Jones Appeal Difficult, But Not Impossible
By Pierre Thomas/CNN
WASHINGTON (April 16) -- Judge Susan Webber Wright's sweeping dismissal of Paula Jones' lawsuit makes an appeal extremely difficult -- difficult, but not impossible.
Take, for instance, Jones' claim of emotional distress she says she suffered at the hands of then-Gov. Bill Clinton. "Mr. Clinton exposed himself to me that day," Jones has said.
The idea that such behavior caused Jones no mental anguish might be difficult for a higher court to fathom, says one expert.
"When Judge Wright dismissed the emotional distress claim, it raised concerns among many people that this claim is not unlike the claims of many women who are not arguing employment injury but rather emotional injury," said Jonathan Turley of George Washington University Law School.
An appellate court might fear that blocking the Jones case from going to trial would have a chilling effect on hundreds of other sexual harassment cases.
But in her ruling Judge Wright found Jones incurred no medical bills and never sought emotional counseling.
In fact, Wright said Jones had no case, not for sexual assault. The judge said, "The conduct as alleged by plaintiff describes a mere sexual proposition or encounter, albeit an odious one, that was relatively brief in duration."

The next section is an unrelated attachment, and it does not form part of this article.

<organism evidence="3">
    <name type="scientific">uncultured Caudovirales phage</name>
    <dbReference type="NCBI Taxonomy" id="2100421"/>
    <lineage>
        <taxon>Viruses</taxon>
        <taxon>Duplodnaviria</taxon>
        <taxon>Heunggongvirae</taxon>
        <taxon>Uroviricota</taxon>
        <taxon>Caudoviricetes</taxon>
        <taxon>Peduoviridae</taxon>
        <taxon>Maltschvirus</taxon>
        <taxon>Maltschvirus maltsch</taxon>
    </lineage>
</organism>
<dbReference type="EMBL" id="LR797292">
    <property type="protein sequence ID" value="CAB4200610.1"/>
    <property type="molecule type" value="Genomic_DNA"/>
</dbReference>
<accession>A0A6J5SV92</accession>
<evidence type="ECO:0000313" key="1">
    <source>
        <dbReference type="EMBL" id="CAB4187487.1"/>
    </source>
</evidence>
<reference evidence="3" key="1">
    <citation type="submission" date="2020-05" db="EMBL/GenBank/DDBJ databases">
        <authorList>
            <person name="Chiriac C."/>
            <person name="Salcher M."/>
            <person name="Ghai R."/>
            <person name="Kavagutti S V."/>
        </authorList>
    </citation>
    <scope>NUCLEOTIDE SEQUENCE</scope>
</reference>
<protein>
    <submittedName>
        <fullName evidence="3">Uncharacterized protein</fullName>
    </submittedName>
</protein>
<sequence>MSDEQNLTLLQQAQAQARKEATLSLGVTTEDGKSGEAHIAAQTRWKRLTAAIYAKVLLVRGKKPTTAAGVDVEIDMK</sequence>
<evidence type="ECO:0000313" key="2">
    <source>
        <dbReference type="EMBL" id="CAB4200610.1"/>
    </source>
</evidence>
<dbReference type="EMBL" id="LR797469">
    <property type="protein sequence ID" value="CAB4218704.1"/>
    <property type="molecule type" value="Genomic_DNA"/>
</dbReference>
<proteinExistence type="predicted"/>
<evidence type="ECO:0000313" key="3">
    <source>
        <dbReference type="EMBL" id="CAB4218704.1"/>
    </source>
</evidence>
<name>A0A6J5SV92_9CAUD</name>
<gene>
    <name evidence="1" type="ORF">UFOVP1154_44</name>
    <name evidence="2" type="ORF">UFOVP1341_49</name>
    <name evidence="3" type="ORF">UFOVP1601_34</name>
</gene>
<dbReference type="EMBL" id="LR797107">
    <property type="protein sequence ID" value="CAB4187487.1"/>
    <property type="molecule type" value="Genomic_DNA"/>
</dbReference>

And Wright said Jones had no case, not for sexual harassment. She ruled Jones "has not demonstrated any tangible job detriment or adverse employments action for her refusal to submit to the governor's alleged advances."
That argument may be difficult to overturn on appeal and limits Jones' options, says one sexual harassment expert.
"You have to show you weren't hired, you were fired, you were denied a promotion you should have gotten," attorney Lynne Bernabei said. "They are pretty strict about the kinds of sort of serious detriment you have to suffer in order to make out that kind of claim."
But Bernabei says there is another important factor in the Jones case. Her appeal would be heard by the 8th Circuit, a court that is largely Republican appointed.
That presents a mixed blessing. "It's sort of a unique case in that the Republican judges have been precisely the judges that have been so hostile to sex harassment cases. So in terms of ideology they would be against her. In terms of political, they may be for her," Bernabei said.
In fact, that very court ruled against Clinton, saying he should face the Jones trial while he is still in office.